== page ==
NOAA, UNCW Study Finds Warming Atlantic Ocean Temperatures Could Increase Expansion of Invasive, Native Species
(Click to enlarge) This group of lionfish (Pterois volitans) pictured here are actively foraging for small prey fish species. The NOAA diver is using video to help quantify and document the fish community off North Carolina. This photo was taken in 146 feet of water. (Credit: NOAA)
Warming water temperatures due to climate change could expand the range of many native species of tropical fish, including the invasive and poisonous lionfish, according to a study of 40 species along rocky and artificial reefs off North Carolina by researchers from NOAA and the University of North Carolina-Wilmington.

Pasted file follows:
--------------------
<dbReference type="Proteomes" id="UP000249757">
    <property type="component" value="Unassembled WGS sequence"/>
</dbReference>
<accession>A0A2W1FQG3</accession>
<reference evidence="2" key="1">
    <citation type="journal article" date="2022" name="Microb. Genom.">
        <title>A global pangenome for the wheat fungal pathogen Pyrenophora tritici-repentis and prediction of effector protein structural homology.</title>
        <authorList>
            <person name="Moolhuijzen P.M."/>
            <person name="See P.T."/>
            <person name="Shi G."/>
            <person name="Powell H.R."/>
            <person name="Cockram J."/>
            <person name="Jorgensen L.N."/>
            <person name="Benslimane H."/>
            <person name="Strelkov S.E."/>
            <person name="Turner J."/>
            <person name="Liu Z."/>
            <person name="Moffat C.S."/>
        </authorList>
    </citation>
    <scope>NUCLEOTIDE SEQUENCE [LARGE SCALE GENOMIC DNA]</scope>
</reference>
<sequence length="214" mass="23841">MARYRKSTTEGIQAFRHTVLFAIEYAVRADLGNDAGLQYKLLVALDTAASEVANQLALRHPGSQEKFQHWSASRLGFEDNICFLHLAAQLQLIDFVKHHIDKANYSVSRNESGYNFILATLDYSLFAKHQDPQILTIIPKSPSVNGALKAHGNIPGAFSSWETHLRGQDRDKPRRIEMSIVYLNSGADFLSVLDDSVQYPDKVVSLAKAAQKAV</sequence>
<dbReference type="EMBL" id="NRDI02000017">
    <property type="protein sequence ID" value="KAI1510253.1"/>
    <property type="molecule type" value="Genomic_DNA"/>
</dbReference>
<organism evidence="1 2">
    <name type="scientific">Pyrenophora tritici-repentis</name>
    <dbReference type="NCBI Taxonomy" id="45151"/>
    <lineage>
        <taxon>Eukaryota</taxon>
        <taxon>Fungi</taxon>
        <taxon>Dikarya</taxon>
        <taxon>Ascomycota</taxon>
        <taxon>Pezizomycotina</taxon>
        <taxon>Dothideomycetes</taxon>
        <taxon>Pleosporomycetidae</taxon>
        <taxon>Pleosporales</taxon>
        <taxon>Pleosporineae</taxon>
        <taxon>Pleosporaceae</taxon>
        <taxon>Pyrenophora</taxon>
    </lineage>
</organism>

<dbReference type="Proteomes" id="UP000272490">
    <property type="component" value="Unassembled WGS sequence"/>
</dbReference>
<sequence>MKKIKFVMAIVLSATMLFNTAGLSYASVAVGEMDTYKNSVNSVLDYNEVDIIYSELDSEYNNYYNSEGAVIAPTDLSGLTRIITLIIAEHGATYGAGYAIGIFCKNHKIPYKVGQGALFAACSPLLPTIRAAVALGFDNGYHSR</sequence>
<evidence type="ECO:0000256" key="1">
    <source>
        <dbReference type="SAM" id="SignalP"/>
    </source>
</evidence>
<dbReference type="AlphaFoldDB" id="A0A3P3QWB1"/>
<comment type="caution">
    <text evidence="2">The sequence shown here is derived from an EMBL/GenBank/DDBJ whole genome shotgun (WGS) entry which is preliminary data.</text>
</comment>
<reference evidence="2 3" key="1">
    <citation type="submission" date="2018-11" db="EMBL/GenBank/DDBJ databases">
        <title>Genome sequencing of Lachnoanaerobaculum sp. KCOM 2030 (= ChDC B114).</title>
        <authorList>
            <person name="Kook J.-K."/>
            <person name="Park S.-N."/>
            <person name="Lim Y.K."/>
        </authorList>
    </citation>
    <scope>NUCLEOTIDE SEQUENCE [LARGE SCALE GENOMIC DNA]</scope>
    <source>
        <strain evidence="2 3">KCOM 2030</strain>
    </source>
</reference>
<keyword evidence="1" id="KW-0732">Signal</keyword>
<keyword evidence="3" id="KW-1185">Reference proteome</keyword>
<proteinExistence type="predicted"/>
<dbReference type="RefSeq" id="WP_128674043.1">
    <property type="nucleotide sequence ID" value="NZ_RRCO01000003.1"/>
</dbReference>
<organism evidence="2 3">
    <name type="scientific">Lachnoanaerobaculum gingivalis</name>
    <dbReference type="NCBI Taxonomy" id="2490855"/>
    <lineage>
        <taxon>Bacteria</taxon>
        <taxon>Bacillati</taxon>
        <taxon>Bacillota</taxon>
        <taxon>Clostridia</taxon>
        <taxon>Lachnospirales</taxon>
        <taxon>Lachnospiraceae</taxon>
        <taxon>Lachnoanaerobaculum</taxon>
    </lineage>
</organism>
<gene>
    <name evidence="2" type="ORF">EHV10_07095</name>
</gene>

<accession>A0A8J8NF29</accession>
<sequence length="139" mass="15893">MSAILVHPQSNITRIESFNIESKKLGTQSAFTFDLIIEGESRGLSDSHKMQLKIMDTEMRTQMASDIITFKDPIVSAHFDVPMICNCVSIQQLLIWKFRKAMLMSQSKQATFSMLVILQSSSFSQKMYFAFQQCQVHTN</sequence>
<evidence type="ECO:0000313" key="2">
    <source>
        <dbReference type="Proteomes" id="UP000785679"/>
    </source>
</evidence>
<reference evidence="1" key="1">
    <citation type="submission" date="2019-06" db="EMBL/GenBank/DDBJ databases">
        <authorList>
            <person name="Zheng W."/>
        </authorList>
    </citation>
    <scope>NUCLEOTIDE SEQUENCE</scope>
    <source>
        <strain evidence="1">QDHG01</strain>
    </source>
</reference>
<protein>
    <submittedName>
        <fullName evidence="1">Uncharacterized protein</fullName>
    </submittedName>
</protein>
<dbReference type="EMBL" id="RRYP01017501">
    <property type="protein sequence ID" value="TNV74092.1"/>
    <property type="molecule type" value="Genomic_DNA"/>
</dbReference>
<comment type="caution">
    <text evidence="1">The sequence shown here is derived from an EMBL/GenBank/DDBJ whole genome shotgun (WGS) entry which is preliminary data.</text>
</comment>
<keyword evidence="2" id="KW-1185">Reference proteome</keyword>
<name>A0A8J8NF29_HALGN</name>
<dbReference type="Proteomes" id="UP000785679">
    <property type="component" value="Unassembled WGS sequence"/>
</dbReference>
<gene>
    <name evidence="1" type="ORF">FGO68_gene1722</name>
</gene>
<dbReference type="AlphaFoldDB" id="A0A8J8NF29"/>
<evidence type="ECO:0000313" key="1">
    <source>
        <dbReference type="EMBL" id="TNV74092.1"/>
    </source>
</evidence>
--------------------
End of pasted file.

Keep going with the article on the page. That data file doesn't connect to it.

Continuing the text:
(From NOAA)–The findings, reported for the first time, were published in the September issue of Marine Ecology Progress Series.
“The results will allow us to better understand how the fish communities might shift under different climate change scenarios and provide the type of environmental data to inform future decisions relating to the management and siting of protected areas,” said Paula Whitfield, a research ecologist at NOAA’s National Centers for Coastal Ocean Science (NCCOS) and lead author of the study.
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